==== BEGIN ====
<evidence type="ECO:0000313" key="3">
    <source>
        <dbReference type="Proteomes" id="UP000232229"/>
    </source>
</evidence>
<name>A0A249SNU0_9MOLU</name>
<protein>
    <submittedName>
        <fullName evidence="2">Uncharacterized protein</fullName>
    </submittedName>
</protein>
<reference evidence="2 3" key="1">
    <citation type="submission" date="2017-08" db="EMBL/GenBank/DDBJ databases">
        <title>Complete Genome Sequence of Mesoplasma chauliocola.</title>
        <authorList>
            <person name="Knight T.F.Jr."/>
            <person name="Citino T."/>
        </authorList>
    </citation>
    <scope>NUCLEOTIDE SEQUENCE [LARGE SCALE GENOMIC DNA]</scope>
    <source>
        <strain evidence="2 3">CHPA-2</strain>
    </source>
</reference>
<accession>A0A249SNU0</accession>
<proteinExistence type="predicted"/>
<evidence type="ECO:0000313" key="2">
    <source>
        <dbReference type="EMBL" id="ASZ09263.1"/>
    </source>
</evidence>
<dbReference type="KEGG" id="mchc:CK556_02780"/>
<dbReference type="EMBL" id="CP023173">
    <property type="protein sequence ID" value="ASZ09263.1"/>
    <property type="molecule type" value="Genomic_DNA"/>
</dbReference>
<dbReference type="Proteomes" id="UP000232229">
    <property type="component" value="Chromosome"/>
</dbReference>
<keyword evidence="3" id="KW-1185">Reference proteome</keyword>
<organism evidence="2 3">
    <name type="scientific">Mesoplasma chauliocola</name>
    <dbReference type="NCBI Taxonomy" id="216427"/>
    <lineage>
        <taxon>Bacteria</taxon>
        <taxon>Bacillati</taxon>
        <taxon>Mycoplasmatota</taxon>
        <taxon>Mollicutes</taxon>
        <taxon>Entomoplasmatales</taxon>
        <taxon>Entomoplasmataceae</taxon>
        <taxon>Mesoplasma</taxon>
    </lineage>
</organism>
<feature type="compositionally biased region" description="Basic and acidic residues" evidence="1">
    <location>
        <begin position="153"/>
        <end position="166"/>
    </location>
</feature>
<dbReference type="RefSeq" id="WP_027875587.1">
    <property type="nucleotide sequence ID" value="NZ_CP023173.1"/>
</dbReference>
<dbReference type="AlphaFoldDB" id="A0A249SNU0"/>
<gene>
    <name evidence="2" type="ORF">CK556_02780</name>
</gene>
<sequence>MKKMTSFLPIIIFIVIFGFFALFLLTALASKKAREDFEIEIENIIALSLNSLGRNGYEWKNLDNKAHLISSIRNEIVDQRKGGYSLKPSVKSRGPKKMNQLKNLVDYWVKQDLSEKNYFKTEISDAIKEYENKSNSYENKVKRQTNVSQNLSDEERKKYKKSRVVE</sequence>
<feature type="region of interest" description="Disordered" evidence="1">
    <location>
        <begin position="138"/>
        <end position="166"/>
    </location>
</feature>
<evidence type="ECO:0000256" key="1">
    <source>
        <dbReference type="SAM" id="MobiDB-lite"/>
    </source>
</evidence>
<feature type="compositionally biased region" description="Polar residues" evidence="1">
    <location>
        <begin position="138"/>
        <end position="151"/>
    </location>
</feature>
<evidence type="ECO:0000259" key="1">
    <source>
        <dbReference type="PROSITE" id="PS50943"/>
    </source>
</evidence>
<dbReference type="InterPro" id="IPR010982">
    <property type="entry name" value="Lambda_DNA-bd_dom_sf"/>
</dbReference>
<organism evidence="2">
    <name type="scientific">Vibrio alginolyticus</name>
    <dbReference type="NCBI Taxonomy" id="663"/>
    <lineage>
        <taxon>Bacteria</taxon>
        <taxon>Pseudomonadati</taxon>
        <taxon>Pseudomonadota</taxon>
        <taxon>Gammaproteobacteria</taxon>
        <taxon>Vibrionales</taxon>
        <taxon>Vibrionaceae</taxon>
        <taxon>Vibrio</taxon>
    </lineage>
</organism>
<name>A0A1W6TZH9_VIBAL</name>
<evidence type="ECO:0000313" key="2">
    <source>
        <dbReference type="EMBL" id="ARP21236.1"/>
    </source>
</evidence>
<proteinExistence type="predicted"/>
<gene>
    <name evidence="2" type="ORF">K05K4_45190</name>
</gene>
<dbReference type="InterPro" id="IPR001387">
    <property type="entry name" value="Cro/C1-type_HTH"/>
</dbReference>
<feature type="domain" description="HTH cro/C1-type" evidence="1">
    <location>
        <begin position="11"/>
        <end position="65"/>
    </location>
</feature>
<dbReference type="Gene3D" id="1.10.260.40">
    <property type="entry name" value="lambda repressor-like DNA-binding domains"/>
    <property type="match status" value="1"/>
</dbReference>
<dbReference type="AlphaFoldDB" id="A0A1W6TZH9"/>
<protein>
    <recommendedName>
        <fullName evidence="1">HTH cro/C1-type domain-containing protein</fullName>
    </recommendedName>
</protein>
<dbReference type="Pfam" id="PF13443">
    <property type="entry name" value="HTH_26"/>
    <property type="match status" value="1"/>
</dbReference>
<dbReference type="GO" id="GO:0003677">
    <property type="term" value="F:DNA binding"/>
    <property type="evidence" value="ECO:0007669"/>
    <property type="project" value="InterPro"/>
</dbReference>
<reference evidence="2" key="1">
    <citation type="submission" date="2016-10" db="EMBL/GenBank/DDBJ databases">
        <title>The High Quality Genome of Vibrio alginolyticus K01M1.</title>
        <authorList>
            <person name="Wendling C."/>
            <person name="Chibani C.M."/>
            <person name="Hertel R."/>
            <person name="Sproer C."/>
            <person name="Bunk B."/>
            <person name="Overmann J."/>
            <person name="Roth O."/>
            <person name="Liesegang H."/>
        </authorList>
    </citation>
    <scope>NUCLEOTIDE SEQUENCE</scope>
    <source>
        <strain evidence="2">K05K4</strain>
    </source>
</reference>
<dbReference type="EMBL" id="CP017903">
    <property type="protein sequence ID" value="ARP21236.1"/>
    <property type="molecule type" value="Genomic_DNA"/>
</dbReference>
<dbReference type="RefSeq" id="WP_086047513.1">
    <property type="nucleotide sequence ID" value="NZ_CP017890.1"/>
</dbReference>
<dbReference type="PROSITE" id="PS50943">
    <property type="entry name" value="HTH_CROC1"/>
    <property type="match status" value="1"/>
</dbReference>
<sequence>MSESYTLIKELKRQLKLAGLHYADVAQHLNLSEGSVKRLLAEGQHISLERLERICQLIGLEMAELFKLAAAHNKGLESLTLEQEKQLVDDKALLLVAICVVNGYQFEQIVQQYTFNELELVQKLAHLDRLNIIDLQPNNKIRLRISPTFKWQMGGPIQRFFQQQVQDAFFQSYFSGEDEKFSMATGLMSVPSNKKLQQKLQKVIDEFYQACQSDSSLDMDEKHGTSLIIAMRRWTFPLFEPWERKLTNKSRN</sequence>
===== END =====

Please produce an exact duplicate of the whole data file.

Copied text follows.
<evidence type="ECO:0000313" key="3">
    <source>
        <dbReference type="Proteomes" id="UP000232229"/>
    </source>
</evidence>
<name>A0A249SNU0_9MOLU</name>
<protein>
    <submittedName>
        <fullName evidence="2">Uncharacterized protein</fullName>
    </submittedName>
</protein>
<reference evidence="2 3" key="1">
    <citation type="submission" date="2017-08" db="EMBL/GenBank/DDBJ databases">
        <title>Complete Genome Sequence of Mesoplasma chauliocola.</title>
        <authorList>
            <person name="Knight T.F.Jr."/>
            <person name="Citino T."/>
        </authorList>
    </citation>
    <scope>NUCLEOTIDE SEQUENCE [LARGE SCALE GENOMIC DNA]</scope>
    <source>
        <strain evidence="2 3">CHPA-2</strain>
    </source>
</reference>
<accession>A0A249SNU0</accession>
<proteinExistence type="predicted"/>
<evidence type="ECO:0000313" key="2">
    <source>
        <dbReference type="EMBL" id="ASZ09263.1"/>
    </source>
</evidence>
<dbReference type="KEGG" id="mchc:CK556_02780"/>
<dbReference type="EMBL" id="CP023173">
    <property type="protein sequence ID" value="ASZ09263.1"/>
    <property type="molecule type" value="Genomic_DNA"/>
</dbReference>
<dbReference type="Proteomes" id="UP000232229">
    <property type="component" value="Chromosome"/>
</dbReference>
<keyword evidence="3" id="KW-1185">Reference proteome</keyword>
<organism evidence="2 3">
    <name type="scientific">Mesoplasma chauliocola</name>
    <dbReference type="NCBI Taxonomy" id="216427"/>
    <lineage>
        <taxon>Bacteria</taxon>
        <taxon>Bacillati</taxon>
        <taxon>Mycoplasmatota</taxon>
        <taxon>Mollicutes</taxon>
        <taxon>Entomoplasmatales</taxon>
        <taxon>Entomoplasmataceae</taxon>
        <taxon>Mesoplasma</taxon>
    </lineage>
</organism>
<feature type="compositionally biased region" description="Basic and acidic residues" evidence="1">
    <location>
        <begin position="153"/>
        <end position="166"/>
    </location>
</feature>
<dbReference type="RefSeq" id="WP_027875587.1">
    <property type="nucleotide sequence ID" value="NZ_CP023173.1"/>
</dbReference>
<dbReference type="AlphaFoldDB" id="A0A249SNU0"/>
<gene>
    <name evidence="2" type="ORF">CK556_02780</name>
</gene>
<sequence>MKKMTSFLPIIIFIVIFGFFALFLLTALASKKAREDFEIEIENIIALSLNSLGRNGYEWKNLDNKAHLISSIRNEIVDQRKGGYSLKPSVKSRGPKKMNQLKNLVDYWVKQDLSEKNYFKTEISDAIKEYENKSNSYENKVKRQTNVSQNLSDEERKKYKKSRVVE</sequence>
<feature type="region of interest" description="Disordered" evidence="1">
    <location>
        <begin position="138"/>
        <end position="166"/>
    </location>
</feature>
<evidence type="ECO:0000256" key="1">
    <source>
        <dbReference type="SAM" id="MobiDB-lite"/>
    </source>
</evidence>
<feature type="compositionally biased region" description="Polar residues" evidence="1">
    <location>
        <begin position="138"/>
        <end position="151"/>
    </location>
</feature>
<evidence type="ECO:0000259" key="1">
    <source>
        <dbReference type="PROSITE" id="PS50943"/>
    </source>
</evidence>
<dbReference type="InterPro" id="IPR010982">
    <property type="entry name" value="Lambda_DNA-bd_dom_sf"/>
</dbReference>
<organism evidence="2">
    <name type="scientific">Vibrio alginolyticus</name>
    <dbReference type="NCBI Taxonomy" id="663"/>
    <lineage>
        <taxon>Bacteria</taxon>
        <taxon>Pseudomonadati</taxon>
        <taxon>Pseudomonadota</taxon>
        <taxon>Gammaproteobacteria</taxon>
        <taxon>Vibrionales</taxon>
        <taxon>Vibrionaceae</taxon>
        <taxon>Vibrio</taxon>
    </lineage>
</organism>
<name>A0A1W6TZH9_VIBAL</name>
<evidence type="ECO:0000313" key="2">
    <source>
        <dbReference type="EMBL" id="ARP21236.1"/>
    </source>
</evidence>
<proteinExistence type="predicted"/>
<gene>
    <name evidence="2" type="ORF">K05K4_45190</name>
</gene>
<dbReference type="InterPro" id="IPR001387">
    <property type="entry name" value="Cro/C1-type_HTH"/>
</dbReference>
<feature type="domain" description="HTH cro/C1-type" evidence="1">
    <location>
        <begin position="11"/>
        <end position="65"/>
    </location>
</feature>
<dbReference type="Gene3D" id="1.10.260.40">
    <property type="entry name" value="lambda repressor-like DNA-binding domains"/>
    <property type="match status" value="1"/>
</dbReference>
<dbReference type="AlphaFoldDB" id="A0A1W6TZH9"/>
<protein>
    <recommendedName>
        <fullName evidence="1">HTH cro/C1-type domain-containing protein</fullName>
    </recommendedName>
</protein>
<dbReference type="Pfam" id="PF13443">
    <property type="entry name" value="HTH_26"/>
    <property type="match status" value="1"/>
</dbReference>
<dbReference type="GO" id="GO:0003677">
    <property type="term" value="F:DNA binding"/>
    <property type="evidence" value="ECO:0007669"/>
    <property type="project" value="InterPro"/>
</dbReference>
<reference evidence="2" key="1">
    <citation type="submission" date="2016-10" db="EMBL/GenBank/DDBJ databases">
        <title>The High Quality Genome of Vibrio alginolyticus K01M1.</title>
        <authorList>
            <person name="Wendling C."/>
            <person name="Chibani C.M."/>
            <person name="Hertel R."/>
            <person name="Sproer C."/>
            <person name="Bunk B."/>
            <person name="Overmann J."/>
            <person name="Roth O."/>
            <person name="Liesegang H."/>
        </authorList>
    </citation>
    <scope>NUCLEOTIDE SEQUENCE</scope>
    <source>
        <strain evidence="2">K05K4</strain>
    </source>
</reference>
<dbReference type="EMBL" id="CP017903">
    <property type="protein sequence ID" value="ARP21236.1"/>
    <property type="molecule type" value="Genomic_DNA"/>
</dbReference>
<dbReference type="RefSeq" id="WP_086047513.1">
    <property type="nucleotide sequence ID" value="NZ_CP017890.1"/>
</dbReference>
<dbReference type="PROSITE" id="PS50943">
    <property type="entry name" value="HTH_CROC1"/>
    <property type="match status" value="1"/>
</dbReference>
<sequence>MSESYTLIKELKRQLKLAGLHYADVAQHLNLSEGSVKRLLAEGQHISLERLERICQLIGLEMAELFKLAAAHNKGLESLTLEQEKQLVDDKALLLVAICVVNGYQFEQIVQQYTFNELELVQKLAHLDRLNIIDLQPNNKIRLRISPTFKWQMGGPIQRFFQQQVQDAFFQSYFSGEDEKFSMATGLMSVPSNKKLQQKLQKVIDEFYQACQSDSSLDMDEKHGTSLIIAMRRWTFPLFEPWERKLTNKSRN</sequence>